Tray(less) Day

The trayless college dining experiment is spreading and so are the media hits. An article in Inside Higher Ed about the practice led to a brief blog post on The Wall Street Journal‘s site.

The Inside Higher Ed piece provided a nice detail to illustrate that some students, notably big eaters, oppose traylessness. Members of the Colby College Woodsmen’s team aren’t pleased with the school’s Trayless Thursdays (and it’s not because Trayless Tuesdays would have a better ring).

In response to the trayless policy, those student-lumberjacks have crafted their own wooden trays, which is kinda neat. Not as neat–laziness so powerful you’ll make a tray to avoid going up to get seconds.

Nobody is limiting the seemingly God-given right for American college students to eat and waste as much food as they like. These schools have just found a way to minimize wasting by making it more difficult. Thanks to our collective inertia, traylessness works. The average waste dips 30 to 50 percent when trays are eliminated.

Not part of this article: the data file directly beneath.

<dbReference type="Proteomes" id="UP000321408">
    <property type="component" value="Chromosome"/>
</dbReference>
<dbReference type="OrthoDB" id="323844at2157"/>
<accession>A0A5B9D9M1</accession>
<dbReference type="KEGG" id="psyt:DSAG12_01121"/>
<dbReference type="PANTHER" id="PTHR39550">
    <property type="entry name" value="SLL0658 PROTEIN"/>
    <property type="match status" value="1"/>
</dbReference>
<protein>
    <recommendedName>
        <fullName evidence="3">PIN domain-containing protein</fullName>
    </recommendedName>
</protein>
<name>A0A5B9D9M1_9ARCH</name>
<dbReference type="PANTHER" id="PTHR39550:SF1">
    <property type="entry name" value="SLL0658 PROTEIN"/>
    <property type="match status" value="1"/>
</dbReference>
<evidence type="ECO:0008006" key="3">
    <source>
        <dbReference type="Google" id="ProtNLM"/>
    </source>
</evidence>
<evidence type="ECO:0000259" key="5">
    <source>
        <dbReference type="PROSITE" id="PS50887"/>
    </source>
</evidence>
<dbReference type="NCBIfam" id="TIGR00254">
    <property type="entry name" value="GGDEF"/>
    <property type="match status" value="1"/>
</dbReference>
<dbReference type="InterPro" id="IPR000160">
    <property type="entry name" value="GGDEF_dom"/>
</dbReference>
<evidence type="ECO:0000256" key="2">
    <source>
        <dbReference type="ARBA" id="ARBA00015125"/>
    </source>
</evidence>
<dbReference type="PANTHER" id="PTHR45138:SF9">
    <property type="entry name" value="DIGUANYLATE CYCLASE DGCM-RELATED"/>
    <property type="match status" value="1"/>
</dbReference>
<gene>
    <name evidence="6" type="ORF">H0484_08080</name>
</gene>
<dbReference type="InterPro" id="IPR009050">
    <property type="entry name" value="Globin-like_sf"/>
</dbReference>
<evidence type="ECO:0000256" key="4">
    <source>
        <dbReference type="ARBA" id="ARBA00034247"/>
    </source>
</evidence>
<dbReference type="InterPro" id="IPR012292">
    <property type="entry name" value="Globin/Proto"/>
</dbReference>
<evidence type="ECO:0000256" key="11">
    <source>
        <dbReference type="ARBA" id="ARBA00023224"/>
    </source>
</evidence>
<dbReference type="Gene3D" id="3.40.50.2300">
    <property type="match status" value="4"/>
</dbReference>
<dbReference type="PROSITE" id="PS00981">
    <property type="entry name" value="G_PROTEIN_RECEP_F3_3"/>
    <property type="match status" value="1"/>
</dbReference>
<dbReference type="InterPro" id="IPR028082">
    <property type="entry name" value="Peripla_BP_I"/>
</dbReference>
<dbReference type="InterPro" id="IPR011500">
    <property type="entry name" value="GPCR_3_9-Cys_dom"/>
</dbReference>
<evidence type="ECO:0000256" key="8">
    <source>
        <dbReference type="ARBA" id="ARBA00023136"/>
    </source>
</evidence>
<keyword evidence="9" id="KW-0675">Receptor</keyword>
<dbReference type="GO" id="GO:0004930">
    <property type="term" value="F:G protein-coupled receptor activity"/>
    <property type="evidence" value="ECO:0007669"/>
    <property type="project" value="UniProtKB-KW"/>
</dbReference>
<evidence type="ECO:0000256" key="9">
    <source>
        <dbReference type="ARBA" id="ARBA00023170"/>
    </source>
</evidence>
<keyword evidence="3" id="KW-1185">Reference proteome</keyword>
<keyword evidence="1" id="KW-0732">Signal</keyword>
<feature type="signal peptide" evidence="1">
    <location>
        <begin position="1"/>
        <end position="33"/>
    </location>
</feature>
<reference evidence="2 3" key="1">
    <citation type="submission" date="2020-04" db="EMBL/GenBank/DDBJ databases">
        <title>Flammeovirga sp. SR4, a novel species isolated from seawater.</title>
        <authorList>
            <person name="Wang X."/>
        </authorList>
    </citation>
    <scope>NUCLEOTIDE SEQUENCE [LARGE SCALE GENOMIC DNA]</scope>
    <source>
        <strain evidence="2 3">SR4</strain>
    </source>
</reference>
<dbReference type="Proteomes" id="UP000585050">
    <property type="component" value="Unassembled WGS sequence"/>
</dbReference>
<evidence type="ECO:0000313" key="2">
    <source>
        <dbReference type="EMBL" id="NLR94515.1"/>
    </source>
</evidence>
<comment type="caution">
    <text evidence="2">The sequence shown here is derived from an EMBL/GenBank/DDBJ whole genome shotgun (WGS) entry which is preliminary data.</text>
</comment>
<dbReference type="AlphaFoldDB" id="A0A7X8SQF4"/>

The next buffet restaurant (high-brow or low) I see with trays will be my first and they manage to stay in business. Oh, the onerous task of lumbering over to get seconds (and thirds)!

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Random prediction: traylessness will become a trendy media topic, a la freeganism. It’s a quirky, counterintuitive practice with a local angle and hits on two popular themes: food and environmentalism. Throw in the college setting and it’s an MTV special in the waiting.

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